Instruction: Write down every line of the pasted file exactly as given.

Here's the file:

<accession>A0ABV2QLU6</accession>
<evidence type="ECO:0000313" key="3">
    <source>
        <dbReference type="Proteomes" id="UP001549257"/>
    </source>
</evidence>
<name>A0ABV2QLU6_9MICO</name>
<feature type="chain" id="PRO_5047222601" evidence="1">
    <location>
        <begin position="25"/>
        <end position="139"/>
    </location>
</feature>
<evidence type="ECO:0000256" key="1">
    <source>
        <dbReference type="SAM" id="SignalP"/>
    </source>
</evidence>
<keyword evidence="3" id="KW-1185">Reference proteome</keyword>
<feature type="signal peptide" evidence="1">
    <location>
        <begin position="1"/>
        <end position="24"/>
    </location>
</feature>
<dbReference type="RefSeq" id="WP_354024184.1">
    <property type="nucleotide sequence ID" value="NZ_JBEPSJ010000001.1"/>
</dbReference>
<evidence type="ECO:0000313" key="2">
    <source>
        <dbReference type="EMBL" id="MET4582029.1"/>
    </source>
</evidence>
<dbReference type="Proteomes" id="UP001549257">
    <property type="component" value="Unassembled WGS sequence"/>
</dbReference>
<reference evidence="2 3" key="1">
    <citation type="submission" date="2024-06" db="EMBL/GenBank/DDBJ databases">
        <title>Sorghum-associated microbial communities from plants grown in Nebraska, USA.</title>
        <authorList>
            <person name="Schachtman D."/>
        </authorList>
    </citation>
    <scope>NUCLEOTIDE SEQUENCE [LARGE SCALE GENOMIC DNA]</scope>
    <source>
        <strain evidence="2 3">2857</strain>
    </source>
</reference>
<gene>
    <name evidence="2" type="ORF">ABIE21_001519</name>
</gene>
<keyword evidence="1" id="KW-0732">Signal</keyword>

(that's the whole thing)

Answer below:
<accession>A0ABV2QLU6</accession>
<evidence type="ECO:0000313" key="3">
    <source>
        <dbReference type="Proteomes" id="UP001549257"/>
    </source>
</evidence>
<name>A0ABV2QLU6_9MICO</name>
<feature type="chain" id="PRO_5047222601" evidence="1">
    <location>
        <begin position="25"/>
        <end position="139"/>
    </location>
</feature>
<evidence type="ECO:0000256" key="1">
    <source>
        <dbReference type="SAM" id="SignalP"/>
    </source>
</evidence>
<keyword evidence="3" id="KW-1185">Reference proteome</keyword>
<feature type="signal peptide" evidence="1">
    <location>
        <begin position="1"/>
        <end position="24"/>
    </location>
</feature>
<dbReference type="RefSeq" id="WP_354024184.1">
    <property type="nucleotide sequence ID" value="NZ_JBEPSJ010000001.1"/>
</dbReference>
<evidence type="ECO:0000313" key="2">
    <source>
        <dbReference type="EMBL" id="MET4582029.1"/>
    </source>
</evidence>
<dbReference type="Proteomes" id="UP001549257">
    <property type="component" value="Unassembled WGS sequence"/>
</dbReference>
<reference evidence="2 3" key="1">
    <citation type="submission" date="2024-06" db="EMBL/GenBank/DDBJ databases">
        <title>Sorghum-associated microbial communities from plants grown in Nebraska, USA.</title>
        <authorList>
            <person name="Schachtman D."/>
        </authorList>
    </citation>
    <scope>NUCLEOTIDE SEQUENCE [LARGE SCALE GENOMIC DNA]</scope>
    <source>
        <strain evidence="2 3">2857</strain>
    </source>
</reference>
<gene>
    <name evidence="2" type="ORF">ABIE21_001519</name>
</gene>
<keyword evidence="1" id="KW-0732">Signal</keyword>